To find a twin of the Earth in space may be impossible


2017-04-14 16:30:13




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To find a twin of the Earth in space may be impossible

Of all the places that we have ever seen in the Universe, only the Earth has provided us with evidence of the existence of life. But why? Because life is rare, and it requires from us all the conditions we have on Earth to be supported? Or because life is omnipresent, but we found her here, because her find was the easiest?

Since we're on the Ground all arranged as arranged, we tend to think that if we had a planet and a star with the same properties as the Earth and the Sun with the same age, with the same orbital distances, sizes and masses of the same materials, then again we would have received life. We also assume that other combinations are less likely. But all our assumptions can be incorrect. The land can be as rare as life.

In 2015, NASA announced the discovery of Kepler-452b, and called it "the most similar to Earth exoplanet" of all that was ever discovered. Of course, she had a lot in common with the Earth, and its stars had a lot in common with the Sun:

  • Its native star very similar to the Sun in terms of temperature, mass, and size: this is the star G2, about the same brightness and overall survival.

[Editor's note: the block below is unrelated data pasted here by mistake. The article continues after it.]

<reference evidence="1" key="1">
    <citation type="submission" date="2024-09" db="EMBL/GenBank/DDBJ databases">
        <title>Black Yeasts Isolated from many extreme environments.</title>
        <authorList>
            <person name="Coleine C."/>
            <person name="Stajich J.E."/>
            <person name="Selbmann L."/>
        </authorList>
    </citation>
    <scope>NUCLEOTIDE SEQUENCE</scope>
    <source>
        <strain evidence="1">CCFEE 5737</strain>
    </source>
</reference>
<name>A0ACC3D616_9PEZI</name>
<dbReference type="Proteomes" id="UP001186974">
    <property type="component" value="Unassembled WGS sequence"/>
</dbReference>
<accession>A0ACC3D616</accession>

• the
  • It rotates at almost the same distance and about the same period as our planet around the Sun: 385 days instead of 365.
  • the
  • Star around which it revolves, is not much more developed than our Sun: over 1.5 billion years, which means 20% more energy powerful and 10% cooler.
  • The planet Itself is not much bigger than our Earth, and its radius is 60% more.

And although these conditions may seem "like the earth", discovered the world, of course, has Earth anything to do.

In our Solar system the difference between Earth and Venus is tiny: about 5% in radius. For comparison, the difference between Earth and Uranus or Neptune is huge: these worlds four times bigger than Earth in radius. Therefore, more than 60% may not seem like an exaggeration, but a high probability that we will find a solid planet with a thin atmosphere, which will have the properties of a gas giant: a large shell of light atmospheric gases. In fact, there is a very narrow window, which is considered "earth" sized planets, and a deviation of more than 10-20% of the earth's size is too large.